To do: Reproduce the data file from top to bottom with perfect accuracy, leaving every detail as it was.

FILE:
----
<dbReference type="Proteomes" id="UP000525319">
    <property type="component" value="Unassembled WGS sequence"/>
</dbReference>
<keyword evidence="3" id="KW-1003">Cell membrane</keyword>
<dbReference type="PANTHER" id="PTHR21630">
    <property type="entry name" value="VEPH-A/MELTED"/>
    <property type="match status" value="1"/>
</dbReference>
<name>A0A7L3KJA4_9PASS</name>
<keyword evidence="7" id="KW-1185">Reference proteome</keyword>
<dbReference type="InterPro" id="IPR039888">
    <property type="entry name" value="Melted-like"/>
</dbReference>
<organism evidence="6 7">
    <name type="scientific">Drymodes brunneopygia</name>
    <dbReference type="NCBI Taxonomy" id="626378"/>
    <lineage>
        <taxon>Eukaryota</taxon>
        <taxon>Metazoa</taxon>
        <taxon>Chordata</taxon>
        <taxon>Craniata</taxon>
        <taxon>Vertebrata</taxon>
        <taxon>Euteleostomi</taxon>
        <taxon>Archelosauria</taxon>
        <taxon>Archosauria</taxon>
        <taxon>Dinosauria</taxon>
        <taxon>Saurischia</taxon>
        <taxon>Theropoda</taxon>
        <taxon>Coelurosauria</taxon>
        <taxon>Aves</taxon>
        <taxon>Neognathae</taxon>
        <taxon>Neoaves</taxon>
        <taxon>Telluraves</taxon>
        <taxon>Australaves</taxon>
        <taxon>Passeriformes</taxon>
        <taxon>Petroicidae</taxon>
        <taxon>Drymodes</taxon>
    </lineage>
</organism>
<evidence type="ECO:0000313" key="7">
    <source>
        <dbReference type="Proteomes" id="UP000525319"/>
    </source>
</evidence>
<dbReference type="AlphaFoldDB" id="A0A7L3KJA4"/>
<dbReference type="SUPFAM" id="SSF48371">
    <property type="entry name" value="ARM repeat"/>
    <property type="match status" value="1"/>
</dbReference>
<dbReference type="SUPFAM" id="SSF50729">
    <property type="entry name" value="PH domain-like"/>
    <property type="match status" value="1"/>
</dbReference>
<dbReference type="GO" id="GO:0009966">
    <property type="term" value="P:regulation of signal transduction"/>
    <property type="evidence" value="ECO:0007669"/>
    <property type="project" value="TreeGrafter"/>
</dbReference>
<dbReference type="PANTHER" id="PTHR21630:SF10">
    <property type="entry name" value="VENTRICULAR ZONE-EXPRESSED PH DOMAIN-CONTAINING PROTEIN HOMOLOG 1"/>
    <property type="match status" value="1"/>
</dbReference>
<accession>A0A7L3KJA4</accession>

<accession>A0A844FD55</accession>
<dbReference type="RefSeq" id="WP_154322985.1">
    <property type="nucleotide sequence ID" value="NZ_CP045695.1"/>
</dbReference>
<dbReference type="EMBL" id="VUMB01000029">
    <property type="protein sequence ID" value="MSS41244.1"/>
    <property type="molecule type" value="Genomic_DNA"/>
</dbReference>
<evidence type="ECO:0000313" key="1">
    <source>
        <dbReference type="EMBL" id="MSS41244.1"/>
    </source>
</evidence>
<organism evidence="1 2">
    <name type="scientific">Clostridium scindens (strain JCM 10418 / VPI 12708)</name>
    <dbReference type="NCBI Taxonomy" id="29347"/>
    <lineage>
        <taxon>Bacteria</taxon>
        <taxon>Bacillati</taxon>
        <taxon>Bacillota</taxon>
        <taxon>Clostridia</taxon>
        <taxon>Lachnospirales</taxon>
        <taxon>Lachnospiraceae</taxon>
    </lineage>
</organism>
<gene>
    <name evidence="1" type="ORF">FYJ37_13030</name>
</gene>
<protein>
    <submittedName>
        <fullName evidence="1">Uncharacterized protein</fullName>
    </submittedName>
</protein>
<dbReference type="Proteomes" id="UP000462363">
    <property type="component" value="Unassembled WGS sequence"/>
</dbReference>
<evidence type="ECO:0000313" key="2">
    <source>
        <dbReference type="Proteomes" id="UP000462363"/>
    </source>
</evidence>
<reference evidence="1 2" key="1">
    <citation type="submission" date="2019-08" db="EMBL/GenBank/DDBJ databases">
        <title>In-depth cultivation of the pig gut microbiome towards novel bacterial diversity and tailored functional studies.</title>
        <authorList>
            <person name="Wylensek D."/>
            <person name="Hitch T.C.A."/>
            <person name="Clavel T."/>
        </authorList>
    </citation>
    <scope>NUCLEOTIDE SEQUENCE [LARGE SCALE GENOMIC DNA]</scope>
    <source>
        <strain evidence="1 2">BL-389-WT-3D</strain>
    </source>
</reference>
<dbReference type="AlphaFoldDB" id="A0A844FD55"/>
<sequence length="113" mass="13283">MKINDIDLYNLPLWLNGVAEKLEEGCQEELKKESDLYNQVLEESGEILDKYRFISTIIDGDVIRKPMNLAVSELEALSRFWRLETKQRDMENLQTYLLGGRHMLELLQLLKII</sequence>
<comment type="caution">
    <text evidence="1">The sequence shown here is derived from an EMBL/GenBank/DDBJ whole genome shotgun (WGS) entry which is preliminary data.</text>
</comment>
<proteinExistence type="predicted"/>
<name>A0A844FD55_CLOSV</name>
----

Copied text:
<dbReference type="Proteomes" id="UP000525319">
    <property type="component" value="Unassembled WGS sequence"/>
</dbReference>
<keyword evidence="3" id="KW-1003">Cell membrane</keyword>
<dbReference type="PANTHER" id="PTHR21630">
    <property type="entry name" value="VEPH-A/MELTED"/>
    <property type="match status" value="1"/>
</dbReference>
<name>A0A7L3KJA4_9PASS</name>
<keyword evidence="7" id="KW-1185">Reference proteome</keyword>
<dbReference type="InterPro" id="IPR039888">
    <property type="entry name" value="Melted-like"/>
</dbReference>
<organism evidence="6 7">
    <name type="scientific">Drymodes brunneopygia</name>
    <dbReference type="NCBI Taxonomy" id="626378"/>
    <lineage>
        <taxon>Eukaryota</taxon>
        <taxon>Metazoa</taxon>
        <taxon>Chordata</taxon>
        <taxon>Craniata</taxon>
        <taxon>Vertebrata</taxon>
        <taxon>Euteleostomi</taxon>
        <taxon>Archelosauria</taxon>
        <taxon>Archosauria</taxon>
        <taxon>Dinosauria</taxon>
        <taxon>Saurischia</taxon>
        <taxon>Theropoda</taxon>
        <taxon>Coelurosauria</taxon>
        <taxon>Aves</taxon>
        <taxon>Neognathae</taxon>
        <taxon>Neoaves</taxon>
        <taxon>Telluraves</taxon>
        <taxon>Australaves</taxon>
        <taxon>Passeriformes</taxon>
        <taxon>Petroicidae</taxon>
        <taxon>Drymodes</taxon>
    </lineage>
</organism>
<evidence type="ECO:0000313" key="7">
    <source>
        <dbReference type="Proteomes" id="UP000525319"/>
    </source>
</evidence>
<dbReference type="AlphaFoldDB" id="A0A7L3KJA4"/>
<dbReference type="SUPFAM" id="SSF48371">
    <property type="entry name" value="ARM repeat"/>
    <property type="match status" value="1"/>
</dbReference>
<dbReference type="SUPFAM" id="SSF50729">
    <property type="entry name" value="PH domain-like"/>
    <property type="match status" value="1"/>
</dbReference>
<dbReference type="GO" id="GO:0009966">
    <property type="term" value="P:regulation of signal transduction"/>
    <property type="evidence" value="ECO:0007669"/>
    <property type="project" value="TreeGrafter"/>
</dbReference>
<dbReference type="PANTHER" id="PTHR21630:SF10">
    <property type="entry name" value="VENTRICULAR ZONE-EXPRESSED PH DOMAIN-CONTAINING PROTEIN HOMOLOG 1"/>
    <property type="match status" value="1"/>
</dbReference>
<accession>A0A7L3KJA4</accession>

<accession>A0A844FD55</accession>
<dbReference type="RefSeq" id="WP_154322985.1">
    <property type="nucleotide sequence ID" value="NZ_CP045695.1"/>
</dbReference>
<dbReference type="EMBL" id="VUMB01000029">
    <property type="protein sequence ID" value="MSS41244.1"/>
    <property type="molecule type" value="Genomic_DNA"/>
</dbReference>
<evidence type="ECO:0000313" key="1">
    <source>
        <dbReference type="EMBL" id="MSS41244.1"/>
    </source>
</evidence>
<organism evidence="1 2">
    <name type="scientific">Clostridium scindens (strain JCM 10418 / VPI 12708)</name>
    <dbReference type="NCBI Taxonomy" id="29347"/>
    <lineage>
        <taxon>Bacteria</taxon>
        <taxon>Bacillati</taxon>
        <taxon>Bacillota</taxon>
        <taxon>Clostridia</taxon>
        <taxon>Lachnospirales</taxon>
        <taxon>Lachnospiraceae</taxon>
    </lineage>
</organism>
<gene>
    <name evidence="1" type="ORF">FYJ37_13030</name>
</gene>
<protein>
    <submittedName>
        <fullName evidence="1">Uncharacterized protein</fullName>
    </submittedName>
</protein>
<dbReference type="Proteomes" id="UP000462363">
    <property type="component" value="Unassembled WGS sequence"/>
</dbReference>
<evidence type="ECO:0000313" key="2">
    <source>
        <dbReference type="Proteomes" id="UP000462363"/>
    </source>
</evidence>
<reference evidence="1 2" key="1">
    <citation type="submission" date="2019-08" db="EMBL/GenBank/DDBJ databases">
        <title>In-depth cultivation of the pig gut microbiome towards novel bacterial diversity and tailored functional studies.</title>
        <authorList>
            <person name="Wylensek D."/>
            <person name="Hitch T.C.A."/>
            <person name="Clavel T."/>
        </authorList>
    </citation>
    <scope>NUCLEOTIDE SEQUENCE [LARGE SCALE GENOMIC DNA]</scope>
    <source>
        <strain evidence="1 2">BL-389-WT-3D</strain>
    </source>
</reference>
<dbReference type="AlphaFoldDB" id="A0A844FD55"/>
<sequence length="113" mass="13283">MKINDIDLYNLPLWLNGVAEKLEEGCQEELKKESDLYNQVLEESGEILDKYRFISTIIDGDVIRKPMNLAVSELEALSRFWRLETKQRDMENLQTYLLGGRHMLELLQLLKII</sequence>
<comment type="caution">
    <text evidence="1">The sequence shown here is derived from an EMBL/GenBank/DDBJ whole genome shotgun (WGS) entry which is preliminary data.</text>
</comment>
<proteinExistence type="predicted"/>
<name>A0A844FD55_CLOSV</name>